Materials design

2016 Behrend Computational Materials Meeting, November 19, 2016

  • By Aude Marjolin
  • 1 November 2016

The Behrend Computational Materials Meeting 2016 will be held Saturday, November 19 from 10 am to 4 pm at Penn State Behrend (Erie, PA). The focus of the meeting will be on Atomic Level Methods and Applications

There is no participation fee, and lunch will be provided. To officially register, please fill out the form below. Registration deadline is Wednesday Nov. 9, 2016. (Early registrations preferred).

Questions or concerns?  Please e-mail Blair Tuttle at brt10@psu.edu

Modelling Carbon Materials from Pencil and Paper to High-throughput Screening

Speaker(s): 
Johan Carlsson
Dates: 
Thursday, October 20, 2016 - 4:00pm to 5:00pm

Carbon materials have extraordinary properties, but utilizing these properties in applications requires a deep understanding of the materials. Modelling and simulations can here be a very useful complement to experiments and even be used to predict properties ahead of the experiments. This is particularly relevant for graphene, which was investigated theoretically in great detail long before it was possible to perform any experiments. The first investigations were performed on ideal sheets using pencil and paper, but as grown grown graphene sheets are often...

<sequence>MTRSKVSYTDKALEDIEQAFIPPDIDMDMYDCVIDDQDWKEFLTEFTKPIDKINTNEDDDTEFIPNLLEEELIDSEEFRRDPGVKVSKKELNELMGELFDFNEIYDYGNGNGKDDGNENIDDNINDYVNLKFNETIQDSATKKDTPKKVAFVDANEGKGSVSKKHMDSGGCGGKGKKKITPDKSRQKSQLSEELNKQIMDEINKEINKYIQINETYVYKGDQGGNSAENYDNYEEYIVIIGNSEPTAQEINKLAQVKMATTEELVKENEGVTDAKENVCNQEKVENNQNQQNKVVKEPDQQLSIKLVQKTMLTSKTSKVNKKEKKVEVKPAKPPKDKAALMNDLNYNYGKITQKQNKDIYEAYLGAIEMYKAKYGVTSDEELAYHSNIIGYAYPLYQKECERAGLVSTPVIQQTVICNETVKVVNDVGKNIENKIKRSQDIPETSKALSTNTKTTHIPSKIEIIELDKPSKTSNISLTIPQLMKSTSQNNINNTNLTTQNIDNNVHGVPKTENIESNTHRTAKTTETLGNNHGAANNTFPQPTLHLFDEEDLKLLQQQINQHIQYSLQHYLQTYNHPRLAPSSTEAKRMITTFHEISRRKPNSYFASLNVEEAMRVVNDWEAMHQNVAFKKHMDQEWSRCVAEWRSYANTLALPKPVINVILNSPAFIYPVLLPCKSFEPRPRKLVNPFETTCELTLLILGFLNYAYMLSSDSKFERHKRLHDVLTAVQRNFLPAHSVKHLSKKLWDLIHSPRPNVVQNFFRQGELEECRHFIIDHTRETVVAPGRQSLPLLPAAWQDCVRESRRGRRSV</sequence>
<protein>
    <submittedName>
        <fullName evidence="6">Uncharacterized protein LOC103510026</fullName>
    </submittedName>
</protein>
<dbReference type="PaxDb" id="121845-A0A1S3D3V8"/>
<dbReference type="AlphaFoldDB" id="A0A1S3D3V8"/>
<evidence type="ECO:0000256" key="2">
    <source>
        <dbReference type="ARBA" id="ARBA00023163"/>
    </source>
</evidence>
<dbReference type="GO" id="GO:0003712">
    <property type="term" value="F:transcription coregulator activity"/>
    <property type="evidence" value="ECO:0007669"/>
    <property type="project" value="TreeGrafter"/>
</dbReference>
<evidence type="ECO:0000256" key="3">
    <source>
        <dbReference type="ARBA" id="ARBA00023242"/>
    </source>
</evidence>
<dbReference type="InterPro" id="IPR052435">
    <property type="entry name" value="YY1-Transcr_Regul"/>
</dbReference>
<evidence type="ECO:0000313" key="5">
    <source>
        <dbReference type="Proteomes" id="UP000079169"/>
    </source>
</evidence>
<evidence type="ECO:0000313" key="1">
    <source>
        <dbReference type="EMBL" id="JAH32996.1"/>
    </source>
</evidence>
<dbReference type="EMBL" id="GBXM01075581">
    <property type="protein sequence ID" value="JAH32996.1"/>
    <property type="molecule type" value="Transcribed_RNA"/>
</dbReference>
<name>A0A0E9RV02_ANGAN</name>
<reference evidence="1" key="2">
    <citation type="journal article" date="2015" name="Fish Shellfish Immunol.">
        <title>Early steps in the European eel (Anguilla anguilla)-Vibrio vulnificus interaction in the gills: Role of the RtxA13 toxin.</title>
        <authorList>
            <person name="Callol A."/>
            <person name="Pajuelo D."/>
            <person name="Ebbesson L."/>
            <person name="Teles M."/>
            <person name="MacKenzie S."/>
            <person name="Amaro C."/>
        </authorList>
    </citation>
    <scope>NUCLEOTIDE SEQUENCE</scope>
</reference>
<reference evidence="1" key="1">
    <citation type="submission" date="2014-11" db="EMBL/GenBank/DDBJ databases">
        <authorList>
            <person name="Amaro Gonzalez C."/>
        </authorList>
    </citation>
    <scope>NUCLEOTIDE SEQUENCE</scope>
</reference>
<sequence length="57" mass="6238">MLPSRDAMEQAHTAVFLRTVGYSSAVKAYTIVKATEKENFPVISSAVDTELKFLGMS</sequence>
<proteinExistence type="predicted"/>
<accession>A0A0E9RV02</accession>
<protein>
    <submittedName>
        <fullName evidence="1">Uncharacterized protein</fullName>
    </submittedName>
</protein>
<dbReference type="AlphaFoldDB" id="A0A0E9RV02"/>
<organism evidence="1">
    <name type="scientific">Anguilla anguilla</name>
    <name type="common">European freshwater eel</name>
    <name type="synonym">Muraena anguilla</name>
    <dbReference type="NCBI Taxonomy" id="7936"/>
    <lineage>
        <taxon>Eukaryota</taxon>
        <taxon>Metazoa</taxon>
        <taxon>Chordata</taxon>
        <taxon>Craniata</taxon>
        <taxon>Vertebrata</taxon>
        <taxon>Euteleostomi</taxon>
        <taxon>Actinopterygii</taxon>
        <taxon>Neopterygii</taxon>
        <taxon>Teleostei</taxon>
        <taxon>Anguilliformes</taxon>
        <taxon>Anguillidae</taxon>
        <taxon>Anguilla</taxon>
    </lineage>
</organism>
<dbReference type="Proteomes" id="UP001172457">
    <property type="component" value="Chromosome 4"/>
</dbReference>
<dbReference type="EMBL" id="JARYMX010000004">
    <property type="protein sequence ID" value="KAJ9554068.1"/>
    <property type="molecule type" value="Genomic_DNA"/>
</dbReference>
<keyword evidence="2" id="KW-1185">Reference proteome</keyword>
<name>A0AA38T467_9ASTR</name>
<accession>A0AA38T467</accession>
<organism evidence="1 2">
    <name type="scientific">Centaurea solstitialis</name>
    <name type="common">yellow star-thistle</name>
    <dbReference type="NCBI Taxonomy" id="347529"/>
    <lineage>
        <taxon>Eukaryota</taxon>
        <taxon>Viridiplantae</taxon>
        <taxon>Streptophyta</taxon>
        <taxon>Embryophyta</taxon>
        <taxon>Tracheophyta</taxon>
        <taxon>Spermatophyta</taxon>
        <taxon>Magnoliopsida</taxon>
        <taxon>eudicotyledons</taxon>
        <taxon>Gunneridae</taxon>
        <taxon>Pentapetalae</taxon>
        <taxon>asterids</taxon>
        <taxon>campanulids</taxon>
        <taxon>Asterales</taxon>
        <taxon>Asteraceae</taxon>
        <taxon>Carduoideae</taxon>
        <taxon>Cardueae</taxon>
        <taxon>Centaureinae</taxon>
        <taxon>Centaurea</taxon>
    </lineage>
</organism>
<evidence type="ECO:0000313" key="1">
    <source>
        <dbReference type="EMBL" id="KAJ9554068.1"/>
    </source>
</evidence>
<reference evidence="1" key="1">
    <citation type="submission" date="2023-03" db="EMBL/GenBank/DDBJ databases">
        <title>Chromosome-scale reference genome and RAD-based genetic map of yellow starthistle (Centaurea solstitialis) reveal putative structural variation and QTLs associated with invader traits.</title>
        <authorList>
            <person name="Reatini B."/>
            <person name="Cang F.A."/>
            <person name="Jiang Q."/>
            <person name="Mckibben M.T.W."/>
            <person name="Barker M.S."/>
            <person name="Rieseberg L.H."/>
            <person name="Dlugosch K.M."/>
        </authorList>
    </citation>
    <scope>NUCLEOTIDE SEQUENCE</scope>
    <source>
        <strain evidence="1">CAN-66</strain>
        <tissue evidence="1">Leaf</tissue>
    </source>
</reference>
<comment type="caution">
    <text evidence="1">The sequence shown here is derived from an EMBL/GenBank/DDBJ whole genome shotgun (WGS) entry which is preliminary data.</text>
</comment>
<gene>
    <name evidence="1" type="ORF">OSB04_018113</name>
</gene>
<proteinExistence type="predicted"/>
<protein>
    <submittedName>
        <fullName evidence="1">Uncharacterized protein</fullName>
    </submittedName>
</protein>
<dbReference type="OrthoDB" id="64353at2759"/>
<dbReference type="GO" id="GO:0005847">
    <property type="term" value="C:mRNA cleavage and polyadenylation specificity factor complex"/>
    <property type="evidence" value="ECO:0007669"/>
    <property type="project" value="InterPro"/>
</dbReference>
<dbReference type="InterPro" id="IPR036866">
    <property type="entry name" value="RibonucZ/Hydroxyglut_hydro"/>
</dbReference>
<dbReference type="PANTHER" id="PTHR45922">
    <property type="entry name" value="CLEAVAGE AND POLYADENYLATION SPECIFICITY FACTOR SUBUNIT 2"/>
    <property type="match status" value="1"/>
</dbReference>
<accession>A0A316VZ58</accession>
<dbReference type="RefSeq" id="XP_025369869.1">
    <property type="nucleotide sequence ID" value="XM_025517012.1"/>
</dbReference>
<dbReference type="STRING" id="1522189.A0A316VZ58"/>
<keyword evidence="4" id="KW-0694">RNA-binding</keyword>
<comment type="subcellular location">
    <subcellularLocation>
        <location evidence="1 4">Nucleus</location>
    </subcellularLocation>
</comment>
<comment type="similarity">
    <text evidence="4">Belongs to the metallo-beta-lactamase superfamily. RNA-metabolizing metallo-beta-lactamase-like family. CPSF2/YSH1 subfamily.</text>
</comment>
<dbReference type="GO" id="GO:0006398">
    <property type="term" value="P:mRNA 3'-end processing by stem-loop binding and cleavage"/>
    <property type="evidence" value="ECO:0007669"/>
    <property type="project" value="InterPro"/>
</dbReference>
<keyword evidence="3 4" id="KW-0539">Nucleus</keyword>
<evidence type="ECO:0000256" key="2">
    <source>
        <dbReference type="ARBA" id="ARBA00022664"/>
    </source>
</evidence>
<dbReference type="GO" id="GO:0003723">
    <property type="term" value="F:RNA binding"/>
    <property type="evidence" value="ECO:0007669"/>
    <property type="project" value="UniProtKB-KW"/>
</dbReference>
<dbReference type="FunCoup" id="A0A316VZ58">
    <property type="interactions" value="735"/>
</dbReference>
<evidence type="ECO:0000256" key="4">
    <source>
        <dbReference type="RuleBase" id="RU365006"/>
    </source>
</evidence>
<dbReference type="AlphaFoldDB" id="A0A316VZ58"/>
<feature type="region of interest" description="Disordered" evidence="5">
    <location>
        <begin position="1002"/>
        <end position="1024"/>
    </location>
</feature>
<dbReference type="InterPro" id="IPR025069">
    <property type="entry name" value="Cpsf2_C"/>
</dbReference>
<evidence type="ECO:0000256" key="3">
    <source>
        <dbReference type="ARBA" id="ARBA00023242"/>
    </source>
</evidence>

Department of Mechanical Engineering, Carnegie Mellon University
Ph.D., Mechanical Engineering, Stanford University, 2013
Summary:

Venkat Viswanathan's research focus is on identifying the scientific principles governing material design, inorganic, organic and biomaterials, for novel energy conversion and storage routes. The material design is carried out through a suite of computational methods being developed in the group validated by experiments.  Some key research thrusts include identifying principles of electrolytes design (organic material) that can tune electrode catalysis, identification of new anode, cathode (inorganic materials) and electrolyte materials for next generation batteries, new electrocatalysts (inorganic) and biomaterials for energy storage and separation applications. In addition to material design, our group is involved in several cross-cutting areas such as battery controls, electric vehicle security and GPU accelerated computing.

Research interests:

  • Computational material design
  • Density functional theory simulations
  • Phase-field modeling
  • Next generation batteries, fuel cells
  • Electrocatalysis for energy conversion and storage
  • Data-driven material discovery
  • Bio-inspired and bio-mimetic materials
  • Controls for energy systems
  • GPU accelerated computing
Most Cited Publications